The creative resurgence in American television makes it easy to ignore the fact that broadcast networks and cable outlets still churn out a ton of garbage. But one man’s trash TV is another’s comedic gold, as demonstrated by the collected works of Abominable Pictures. Since bringing the medical-drama parody Childrens Hospital to the web in 2008, Abominable has developed some of the most razor-sharp TV sendups on and off TV, keeping a cabal of comedic talent employed while turning an eye for detail and absurdity on police procedurals (NTSF: SD: SUV::), newsmagazines (Newsreaders), and infomercials (You’re Whole). The key to these series involves taking concepts and formats that are inherently ludicrous—like “unlucky-in-love single seeks soulmate from a pool of complete strangers”—and escalating those qualities to newly absurd degrees.
The Bachelor/Bachelorette franchise began as an obscene parody of the way people date and fall in love; Burning Love, helmed by the husband-and-wife team of Ken Marino and Erica Oyama (he directs, she writes), takes those notions to heights no lunkheaded piece of dating-show meat or scheming reality-show operator would ever dare climb. In the series’ first season—which debuted online last summer before finding a cable home on E!—Marino stars as Mark Orlando, a firefighting blank slate onto which Oyama projects the clueless, emotionally negligent, ceaselessly desperate traits of the über-Bachelor. (Marino, forever deft with a well-meaning numbskull, plays the part to a T.) The characters vying for Mark’s affections are a cavalcade of dating-show archetypes with a few screws loose: Julie (June Diane Raphael) is a sweetheart with a dark secret; Haley (Natasha Leggero) wears no pants for her entire run on the show; Tamara (Deanna Russo) is a frontrunner frequently undone by the monkey heart beating futilely within her chest. In the hosting role, Michael Ian Black serves as the keenly observed cherry on top of Burning Love, turning up the smarm factor and looking like he’s one dumb “Hose Ceremony” decision away from smacking Mark during their one-on-one interviews.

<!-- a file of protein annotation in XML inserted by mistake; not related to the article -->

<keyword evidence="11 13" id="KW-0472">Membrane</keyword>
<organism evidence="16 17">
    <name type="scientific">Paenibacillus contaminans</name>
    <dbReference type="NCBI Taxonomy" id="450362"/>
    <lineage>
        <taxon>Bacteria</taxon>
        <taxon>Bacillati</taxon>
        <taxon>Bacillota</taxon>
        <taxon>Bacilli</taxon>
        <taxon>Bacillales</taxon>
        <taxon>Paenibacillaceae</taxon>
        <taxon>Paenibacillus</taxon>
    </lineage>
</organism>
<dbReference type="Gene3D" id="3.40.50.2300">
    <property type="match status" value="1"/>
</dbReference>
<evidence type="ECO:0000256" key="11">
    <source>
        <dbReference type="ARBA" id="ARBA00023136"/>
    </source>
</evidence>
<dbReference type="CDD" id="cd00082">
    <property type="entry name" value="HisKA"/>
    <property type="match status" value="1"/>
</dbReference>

Keywords: fictional reality, sleep with The State, looking for love in all the wrong places
Where to start: After ditching some of the more outlandish contestants—like Ken Jeong as the clearly-in-drag Ballerina—the series turns a spotlight on outwardly chaste Mandy (Kristen Bell) in its fourth episode. When the women are tasked to make Mark laugh as part of a stand-up-themed challenge, Bell pours all the confidence of Veronica Mars into her set, which pinpoints a deeply creepy childhood as the origin of her pious lifestyle. Burning Love seeks to do more than simply replicate its source material; in its dead-on parody of a goofy group challenge, the biggest laughs come from character details like Mandy’s whiplash-inducing transformation, or Mark’s admission that he doesn’t usually “get humor.” Capturing the spirit and the filmmaking styles of The Bachelor and its ilk in less than nine minutes is only part of Burning Love’s goals. It’s quickly identifying what works about these characters—and hitting all the right notes in that short span of time—that does the heaviest lifting, comedy-wise.
Where to watch: E! will air the first season of Burning Love as seven half-hour episodes beginning February 25 at 10 p.m. The show’s second season—where “damaged darling” Julie is courted by the likes of Adam Scott, Michael Cera, Rob Huebel, and a few actors who haven’t appeared alongside Marino on Childrens Hospital, Party Down, or The State—debuts on Valentine’s Day 2013, at Yahoo! Screen.